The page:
For a long time, Tarapoto had nowhere to eat sushi, with the exception of one or two places that opened and closed within a few months. Now it has three (that I know of): Maki Town, Sashimi Sushi Bar, and Kiru Sushi.
I’ve only been to Kiru Sushi so far, and I thought it was pretty good. Admittedly, my expectations weren’t too high, considering it was sushi in Tarapoto, and I’m certainly no sushi connoisseur. But it was fun digging in to a sea of makis with a few friends, some sake and a bottle of craft beer (Imperio from Sullana in the Piura Region, which was interesting to try).
We ordered one of the maki combos, which are available from between S/ 35 and S/ 170 for groups of between two and about five or six people, depending on how hungry you are. You can choose from about 30 different makis, ranging from crispy furai salmon to a variety of Peruvian fusion options, including some jungle specials. A few vegetarian options are also available.
Other dishes include tataki tuna, various ceviches and tiraditos, chicken teriyaki, and shoyu ramen. I can’t comment on any of those, though, because we only had makis. And the makis were good. Again, I’m no expert on makis, but it was enjoyable and affordable, and a good option for a meal out with friends. We had to wait quite a long time for the food, but it was worth it.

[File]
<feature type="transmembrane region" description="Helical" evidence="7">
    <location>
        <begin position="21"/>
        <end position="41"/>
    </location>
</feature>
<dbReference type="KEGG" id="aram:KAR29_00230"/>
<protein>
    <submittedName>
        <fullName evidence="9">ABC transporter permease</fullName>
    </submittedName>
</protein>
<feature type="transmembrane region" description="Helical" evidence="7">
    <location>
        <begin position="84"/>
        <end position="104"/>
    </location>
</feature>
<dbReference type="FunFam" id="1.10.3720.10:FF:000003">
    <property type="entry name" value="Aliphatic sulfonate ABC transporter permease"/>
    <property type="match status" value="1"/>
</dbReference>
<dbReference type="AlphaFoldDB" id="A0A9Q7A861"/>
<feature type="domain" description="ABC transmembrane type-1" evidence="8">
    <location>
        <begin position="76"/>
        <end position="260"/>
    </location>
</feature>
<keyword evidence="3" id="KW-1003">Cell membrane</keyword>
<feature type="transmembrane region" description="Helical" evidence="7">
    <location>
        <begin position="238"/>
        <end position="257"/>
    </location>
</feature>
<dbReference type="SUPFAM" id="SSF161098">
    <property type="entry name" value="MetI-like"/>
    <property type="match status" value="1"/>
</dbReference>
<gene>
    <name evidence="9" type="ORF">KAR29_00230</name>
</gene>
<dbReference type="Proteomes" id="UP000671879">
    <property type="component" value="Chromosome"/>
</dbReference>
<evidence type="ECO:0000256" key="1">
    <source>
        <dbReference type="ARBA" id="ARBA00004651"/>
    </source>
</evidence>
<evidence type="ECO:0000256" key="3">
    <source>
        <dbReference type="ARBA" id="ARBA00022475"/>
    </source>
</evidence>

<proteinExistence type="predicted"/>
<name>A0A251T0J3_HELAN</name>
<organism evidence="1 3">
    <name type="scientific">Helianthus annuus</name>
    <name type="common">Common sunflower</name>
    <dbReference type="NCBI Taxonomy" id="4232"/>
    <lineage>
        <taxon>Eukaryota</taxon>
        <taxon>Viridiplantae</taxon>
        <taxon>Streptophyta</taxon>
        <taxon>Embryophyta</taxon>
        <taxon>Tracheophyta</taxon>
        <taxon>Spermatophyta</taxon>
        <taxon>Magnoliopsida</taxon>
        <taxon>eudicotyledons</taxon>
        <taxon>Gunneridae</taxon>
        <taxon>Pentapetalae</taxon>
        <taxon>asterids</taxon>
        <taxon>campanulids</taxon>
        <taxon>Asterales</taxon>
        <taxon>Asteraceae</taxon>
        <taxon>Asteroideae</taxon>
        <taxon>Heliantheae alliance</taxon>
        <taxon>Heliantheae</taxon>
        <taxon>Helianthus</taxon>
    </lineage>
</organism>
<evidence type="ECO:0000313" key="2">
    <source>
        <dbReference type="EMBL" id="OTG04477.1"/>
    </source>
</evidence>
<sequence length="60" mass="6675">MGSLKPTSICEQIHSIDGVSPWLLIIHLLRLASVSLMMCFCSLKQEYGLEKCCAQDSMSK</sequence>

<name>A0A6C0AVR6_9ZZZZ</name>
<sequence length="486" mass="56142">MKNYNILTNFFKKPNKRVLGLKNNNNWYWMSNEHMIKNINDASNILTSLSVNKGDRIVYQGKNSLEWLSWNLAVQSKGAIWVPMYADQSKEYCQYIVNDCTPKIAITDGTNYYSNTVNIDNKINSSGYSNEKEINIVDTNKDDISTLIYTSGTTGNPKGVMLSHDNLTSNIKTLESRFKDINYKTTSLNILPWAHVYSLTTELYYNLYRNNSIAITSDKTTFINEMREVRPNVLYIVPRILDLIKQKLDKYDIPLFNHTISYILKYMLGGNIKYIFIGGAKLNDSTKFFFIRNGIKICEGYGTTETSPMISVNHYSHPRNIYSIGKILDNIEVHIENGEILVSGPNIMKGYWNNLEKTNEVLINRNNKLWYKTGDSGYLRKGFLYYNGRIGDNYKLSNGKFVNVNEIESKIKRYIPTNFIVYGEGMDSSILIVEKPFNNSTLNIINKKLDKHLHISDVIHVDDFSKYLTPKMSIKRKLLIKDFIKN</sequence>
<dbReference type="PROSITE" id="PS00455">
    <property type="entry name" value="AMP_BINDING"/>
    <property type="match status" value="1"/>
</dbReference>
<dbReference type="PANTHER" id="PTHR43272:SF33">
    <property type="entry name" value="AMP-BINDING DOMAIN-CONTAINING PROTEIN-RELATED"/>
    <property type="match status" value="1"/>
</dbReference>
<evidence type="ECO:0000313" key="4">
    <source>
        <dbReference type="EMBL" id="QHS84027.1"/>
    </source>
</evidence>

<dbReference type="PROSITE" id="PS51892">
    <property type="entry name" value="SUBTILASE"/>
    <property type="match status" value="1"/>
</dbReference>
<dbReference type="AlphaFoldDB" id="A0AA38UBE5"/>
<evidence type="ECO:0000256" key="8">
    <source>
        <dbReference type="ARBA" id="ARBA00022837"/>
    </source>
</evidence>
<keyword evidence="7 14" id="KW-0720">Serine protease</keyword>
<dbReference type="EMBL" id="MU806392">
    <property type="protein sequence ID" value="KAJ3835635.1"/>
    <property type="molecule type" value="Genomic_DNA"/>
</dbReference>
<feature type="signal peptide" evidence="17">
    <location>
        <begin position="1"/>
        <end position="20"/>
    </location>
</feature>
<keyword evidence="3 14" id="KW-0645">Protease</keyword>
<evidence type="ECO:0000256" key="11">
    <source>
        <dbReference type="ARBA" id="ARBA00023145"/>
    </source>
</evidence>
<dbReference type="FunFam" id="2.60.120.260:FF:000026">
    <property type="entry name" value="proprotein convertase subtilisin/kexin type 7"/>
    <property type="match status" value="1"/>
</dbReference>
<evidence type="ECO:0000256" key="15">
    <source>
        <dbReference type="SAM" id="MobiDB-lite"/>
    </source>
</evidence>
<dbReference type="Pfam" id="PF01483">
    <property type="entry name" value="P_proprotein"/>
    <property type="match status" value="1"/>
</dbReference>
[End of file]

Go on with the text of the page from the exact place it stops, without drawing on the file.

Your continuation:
If you’ve been to Kiru Sushi or any of the other sushi places in Tarapoto, let me know what you thought…
Makis at Kiru Sushi, Tarapoto. Photo by Tony Dunnell.
More makis. Photo by Tony Dunnell.
And even more makis. The crispy ones were my favorites. Photo by Tony Dunnell.
Kiru Sushi is a small place, but it has a nice vibe. Photo by Tony Dunnell.
Kiru Sushi, Tarapoto
Kiru Sushi is located at Jr. San Martin 937. It’s closed on Mondays, but open from 6:30 p.m. to 11 p.m. (11:30 p.m. on Fri and Sat) the rest of the week. Facebook Page: www.facebook.com/iokirusushi
So, what kind of fish do they have, exactly? I’m not a huge fan of eating salmon sushi in Peru – it’s thawed, frozen fish you’ll be eating. The quality and kind of fish is very important to me. I refuse to eat the trash fish that people use for a lot of ceviche.
No idea to be honest. Tasted fine though. Most of the fish/seafood makis were shrimp, tuna or salmon. There were a couple of ceviche-style makis, which just said they contained pescado al panko, and I didn’t think of asking what kind of fish it was (not sure we ordered one, actually). I would have asked if I was ordering ceviche, but would rather go to a cevicheria for that.